Cell-damaging molecules called free radicals get produced, and their mitochondria stop working as efficiently, which means they can't make as much energy. As the astrocytes lose function, they stop getting rid of ammonia, and everything gets even more messed up. Too much ammonia can affect the storage, production, and use of neurotransmitters across the whole brain.

In other words, your neurons can't really communicate, which can cause a whole range of problems with mood, movement ... pretty much anything. Even though ammonia is a significant part of HE, other toxins might be involved too. And researchers are still figuring out exactly what they are and how they might make HE worse.

Besides waste products like ammonia, your liver also has a huge impact on how long lots of drugs— from aspirin to LSD— stay in your system before they're flushed out. A healthy liver takes drug molecules from your bloodstream and converts them into different chemicals. Sometimes they're the active form of a drug, but eventually they become more water-soluble compounds that can be peed out.

To do this, it mostly uses a system of enzymes known as the cytochrome p450 family, which may be responsible for up to 75% of drug metabolism. So if a disease damages liver cells or directly interferes with these enzymes, things can go sour. Even just as we age naturally, the activity of cytochrome p450 enzymes seems to dip.

Slower drug metabolism can mean a normally fine painkiller, like acetaminophen, may build up until it hits toxic levels. This can lead to more damage, and eventually we're right back to hepatic encephalopathy. Now some brain diseases are linked to toxic substances that some people intentionally put in their bodies, which their livers have to process—like ethanol from alcoholic drinks.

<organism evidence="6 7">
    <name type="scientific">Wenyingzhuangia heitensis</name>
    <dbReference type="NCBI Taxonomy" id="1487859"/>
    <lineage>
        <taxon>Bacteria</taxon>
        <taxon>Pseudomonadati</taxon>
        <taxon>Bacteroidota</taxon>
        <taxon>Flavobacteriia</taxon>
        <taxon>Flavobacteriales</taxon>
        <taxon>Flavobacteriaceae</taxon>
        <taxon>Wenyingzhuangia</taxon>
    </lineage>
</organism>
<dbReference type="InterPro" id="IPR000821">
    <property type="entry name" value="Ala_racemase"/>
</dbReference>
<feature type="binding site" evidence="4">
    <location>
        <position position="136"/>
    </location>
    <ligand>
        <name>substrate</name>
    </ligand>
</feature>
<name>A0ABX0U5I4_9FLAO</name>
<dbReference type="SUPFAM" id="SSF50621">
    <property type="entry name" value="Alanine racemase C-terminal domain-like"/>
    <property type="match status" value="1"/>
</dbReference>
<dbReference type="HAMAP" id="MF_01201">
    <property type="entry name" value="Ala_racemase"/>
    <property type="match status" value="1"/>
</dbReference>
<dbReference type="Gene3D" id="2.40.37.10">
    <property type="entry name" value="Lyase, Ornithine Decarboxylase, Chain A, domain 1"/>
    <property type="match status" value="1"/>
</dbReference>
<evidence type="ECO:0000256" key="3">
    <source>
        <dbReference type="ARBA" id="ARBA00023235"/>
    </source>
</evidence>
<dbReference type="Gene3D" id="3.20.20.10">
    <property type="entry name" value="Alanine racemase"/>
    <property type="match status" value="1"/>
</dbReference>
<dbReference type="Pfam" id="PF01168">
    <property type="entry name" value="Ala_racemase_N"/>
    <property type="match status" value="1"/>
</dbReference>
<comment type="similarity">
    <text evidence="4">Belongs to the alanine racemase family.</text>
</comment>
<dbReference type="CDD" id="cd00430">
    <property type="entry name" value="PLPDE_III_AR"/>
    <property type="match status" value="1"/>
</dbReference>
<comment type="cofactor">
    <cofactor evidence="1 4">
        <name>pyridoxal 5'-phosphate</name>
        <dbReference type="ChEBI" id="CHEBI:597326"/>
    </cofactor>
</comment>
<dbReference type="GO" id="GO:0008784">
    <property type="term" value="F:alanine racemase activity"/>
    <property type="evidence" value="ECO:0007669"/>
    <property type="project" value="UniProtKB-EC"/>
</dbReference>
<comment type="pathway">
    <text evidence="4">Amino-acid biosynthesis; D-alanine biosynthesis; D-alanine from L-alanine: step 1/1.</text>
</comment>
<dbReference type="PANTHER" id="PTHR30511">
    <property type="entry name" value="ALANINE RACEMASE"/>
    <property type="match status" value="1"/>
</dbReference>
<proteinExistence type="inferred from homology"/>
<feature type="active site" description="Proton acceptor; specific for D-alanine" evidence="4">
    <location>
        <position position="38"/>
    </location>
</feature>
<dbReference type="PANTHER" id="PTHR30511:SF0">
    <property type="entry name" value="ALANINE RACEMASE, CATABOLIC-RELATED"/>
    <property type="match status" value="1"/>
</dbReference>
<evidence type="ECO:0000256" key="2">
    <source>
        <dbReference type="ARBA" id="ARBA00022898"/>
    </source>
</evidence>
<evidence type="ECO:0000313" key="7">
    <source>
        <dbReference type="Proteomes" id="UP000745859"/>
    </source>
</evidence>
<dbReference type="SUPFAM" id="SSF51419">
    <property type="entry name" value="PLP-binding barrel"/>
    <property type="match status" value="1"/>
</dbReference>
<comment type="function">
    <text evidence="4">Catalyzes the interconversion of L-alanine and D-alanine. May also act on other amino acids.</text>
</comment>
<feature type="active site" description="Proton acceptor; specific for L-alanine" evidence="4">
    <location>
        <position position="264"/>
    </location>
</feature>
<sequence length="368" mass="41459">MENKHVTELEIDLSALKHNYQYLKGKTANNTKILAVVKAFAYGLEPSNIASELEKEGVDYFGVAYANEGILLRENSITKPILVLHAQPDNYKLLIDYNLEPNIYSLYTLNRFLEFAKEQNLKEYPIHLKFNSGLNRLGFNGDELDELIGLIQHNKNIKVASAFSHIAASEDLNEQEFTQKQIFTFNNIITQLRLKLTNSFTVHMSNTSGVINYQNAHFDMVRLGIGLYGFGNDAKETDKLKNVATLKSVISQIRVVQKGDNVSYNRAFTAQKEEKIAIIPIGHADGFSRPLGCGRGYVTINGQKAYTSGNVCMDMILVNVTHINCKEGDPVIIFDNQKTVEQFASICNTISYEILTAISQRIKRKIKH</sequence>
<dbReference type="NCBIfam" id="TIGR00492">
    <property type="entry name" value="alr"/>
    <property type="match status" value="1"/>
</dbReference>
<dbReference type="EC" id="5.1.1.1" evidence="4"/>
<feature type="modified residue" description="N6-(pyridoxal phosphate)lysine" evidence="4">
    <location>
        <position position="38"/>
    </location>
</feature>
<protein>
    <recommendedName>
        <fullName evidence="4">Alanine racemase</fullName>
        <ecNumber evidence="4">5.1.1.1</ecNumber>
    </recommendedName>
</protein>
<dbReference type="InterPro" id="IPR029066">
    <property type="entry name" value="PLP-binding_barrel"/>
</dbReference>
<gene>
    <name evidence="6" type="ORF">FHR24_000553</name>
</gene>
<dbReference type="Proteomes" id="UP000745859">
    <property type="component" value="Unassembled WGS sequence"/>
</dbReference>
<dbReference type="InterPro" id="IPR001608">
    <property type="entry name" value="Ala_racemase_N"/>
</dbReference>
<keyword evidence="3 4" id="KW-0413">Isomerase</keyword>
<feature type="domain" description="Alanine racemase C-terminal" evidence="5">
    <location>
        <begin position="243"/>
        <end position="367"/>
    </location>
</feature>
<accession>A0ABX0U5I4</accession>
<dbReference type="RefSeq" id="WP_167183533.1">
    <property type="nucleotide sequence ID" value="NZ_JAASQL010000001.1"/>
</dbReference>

Basically, in the process of breaking down ethanol, the byproducts can cause tissue damage and trigger inflammation. And if your liver keeps getting damaged, it won't be able to handle ethanol as well. It's a vicious cycle.

It turns out that too much ethanol can affect your cells' ability to take up, store, and use thiamine, also known as vitamin B1, from your diet. Some enzymes that depend on thiamine are a key part of glycolysis, a process your body uses to break down glucose molecules and make energy. So a lack of thiamine can limit the amount of energy your body can get from food.

And since the brain is basically an energy-hungry monster, that is a recipe for disaster. And it can lead to Korsakoff syndrome, one of the lesser-known diseases that affects memory. Patients find themselves basically frozen in time, with retrograde and anterograde amnesia.

So they can't recall large chunks of their past, or form new memories going forward. Specifically, in patients' MRIs, we've seen shrinking in the medial thalamus, mammillary bodies, and nearby areas—which are all linked with memory. With treatments aimed at getting thiamine and other nutrient levels back to normal, many Korsakoff's patients can at least partly recover.

But, basically, if you want to keep your brain in tip-top condition, remember to take good care of the rest of you as well. And take special care of your liver—just a good ol' ... wherever it is. Thanks for watching this episode of SciShow Psych!

If you want to keep learning about the human brain with us, from questions about behavior to more deep dives into disease, you can go to to subscribe! [OUTRO ♪].